The overwhelm of working, parenting and at home learning

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We can do this virtual remote learning, right?

I’m talking to you working moms of young kids. RIGHT?! I’m still trying to figure it all out and not lose my mind over everything and still do my job. Not gonna lie though, I’m pretty stressed and worried alot. But I’m grateful for an employer and a leadership team who are understanding and supportive of their employees in such unprecedented times.

We are all going through this facing different challenges with virtual at-home learning. I literally heard one of our top leaders (a veteran and a woman) say in a call the other day “I empower you to do what you need to help your kids”…or something that like that. Empowered. Yes, I do feel empowered. Thankfully. Not everyone I know outside of our company feels this way. Most, but not all.

Virtual learning and how to navigate this new world

Here in Arizona, we started remote online learning for public schools in the last 2-3 weeks. Where we are in Flagstaff, we just wrapped up our third week of school. For our 6-year-old (first grader), we chose to group with 3 other kids in a small learning pod. My son and his friend are in one class and the other two kids are in another class, but the same school. The new term of 2020…learning pods!

Thankful for my tribe of mom friends with flexible work schedules and a recent NAU grad (local university) we hired who is willing to work and guide our kids through the day. Because no, first-graders can’t do this on their own. And being on zoom and having class through an iPad is hard. It’s hard and I don’t like it and neither does my kiddo. And I’m sure the teachers don’t either (but PS, I’m seeing some amazingness happen with them, BRAVO teachers!) But it’s what we have to deal with. What a strange time we are living in.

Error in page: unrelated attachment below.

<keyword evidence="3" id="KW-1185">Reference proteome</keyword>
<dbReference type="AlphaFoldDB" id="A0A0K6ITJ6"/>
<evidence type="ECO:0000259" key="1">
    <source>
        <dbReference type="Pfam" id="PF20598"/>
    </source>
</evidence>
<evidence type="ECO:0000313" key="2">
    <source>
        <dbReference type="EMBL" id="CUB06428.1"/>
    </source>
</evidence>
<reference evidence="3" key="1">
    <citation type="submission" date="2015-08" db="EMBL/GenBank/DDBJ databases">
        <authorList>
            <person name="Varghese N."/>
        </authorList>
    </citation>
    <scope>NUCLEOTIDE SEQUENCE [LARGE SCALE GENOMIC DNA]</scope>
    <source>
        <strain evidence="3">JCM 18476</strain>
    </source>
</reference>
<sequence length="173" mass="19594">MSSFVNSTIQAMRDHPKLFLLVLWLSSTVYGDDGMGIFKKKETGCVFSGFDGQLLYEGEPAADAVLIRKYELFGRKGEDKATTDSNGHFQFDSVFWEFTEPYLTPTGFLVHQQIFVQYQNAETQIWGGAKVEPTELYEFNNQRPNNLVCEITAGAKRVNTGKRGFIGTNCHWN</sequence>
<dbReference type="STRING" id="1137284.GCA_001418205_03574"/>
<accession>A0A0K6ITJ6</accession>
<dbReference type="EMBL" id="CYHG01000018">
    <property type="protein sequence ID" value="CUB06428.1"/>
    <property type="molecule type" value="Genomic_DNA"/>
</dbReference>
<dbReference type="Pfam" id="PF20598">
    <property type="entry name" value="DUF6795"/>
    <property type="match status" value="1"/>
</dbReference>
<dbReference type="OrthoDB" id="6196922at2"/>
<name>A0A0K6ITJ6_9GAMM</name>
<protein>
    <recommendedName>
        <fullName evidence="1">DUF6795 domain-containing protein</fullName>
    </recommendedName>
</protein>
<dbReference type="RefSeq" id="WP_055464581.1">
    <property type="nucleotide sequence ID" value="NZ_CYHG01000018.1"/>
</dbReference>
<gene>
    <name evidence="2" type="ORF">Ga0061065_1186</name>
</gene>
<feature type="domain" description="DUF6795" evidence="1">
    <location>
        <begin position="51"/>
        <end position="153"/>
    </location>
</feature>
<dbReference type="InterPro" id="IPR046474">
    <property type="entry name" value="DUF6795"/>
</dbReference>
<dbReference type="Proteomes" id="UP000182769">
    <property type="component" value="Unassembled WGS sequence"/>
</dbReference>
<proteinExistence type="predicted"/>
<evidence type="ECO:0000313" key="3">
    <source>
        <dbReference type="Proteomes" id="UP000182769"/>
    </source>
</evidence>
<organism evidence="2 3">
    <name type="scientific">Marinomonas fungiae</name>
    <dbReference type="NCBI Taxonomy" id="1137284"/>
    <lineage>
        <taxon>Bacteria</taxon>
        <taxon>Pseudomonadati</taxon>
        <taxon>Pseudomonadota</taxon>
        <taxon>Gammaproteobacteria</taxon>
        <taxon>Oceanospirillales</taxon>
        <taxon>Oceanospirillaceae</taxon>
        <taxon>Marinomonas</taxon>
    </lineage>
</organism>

And then my 6th grader, 11 years old, working independently in his room every day. He has 8 classes at his public charter arts and leadership school to manage and to be honest, it’s alot to deal with in this new world. He has four 40 min zoom classes a morning from 8:40-11:45, ultimately attending each of his 8 classes 2 or 3 times a week, dependent on the week. After an hour break, he gets the afternoons to work on his own on assignments that in a pre-Covid world, he would be doing in class. I like the way they are doing this.

He’s managing surprisingly well but I’m so sad for him, missing out on the great energy on his particular campus (foundationally built on the arts so music, theater, art, etc. so you can just imagine the creativity oooozing there) and the transition into 6th grade (which is already difficult in person). And fortunately, or not, he’s not terribly tech savvy. So just think about that learning curve as well. We have a lot of frustrating days together.

Canvas, Zoom and Email, Oh My!

There’s a lot of new technology my 6th grader is navigating and learning, and he needs help. I hear “Moooooooommmmmmmmmmmmmm HELP!!” often throughout my day. It interrupts phone calls and when I’m in the zone working on something or writing an email. And it’s also easier to ask mom in the next room for help than email his teacher and wait, when he’s stuck or needs help. So there’s that. Some days it takes me 3x as long to get something for work done. I’m working later because of it. It’s all pretty exhausting. But I want him to succeed.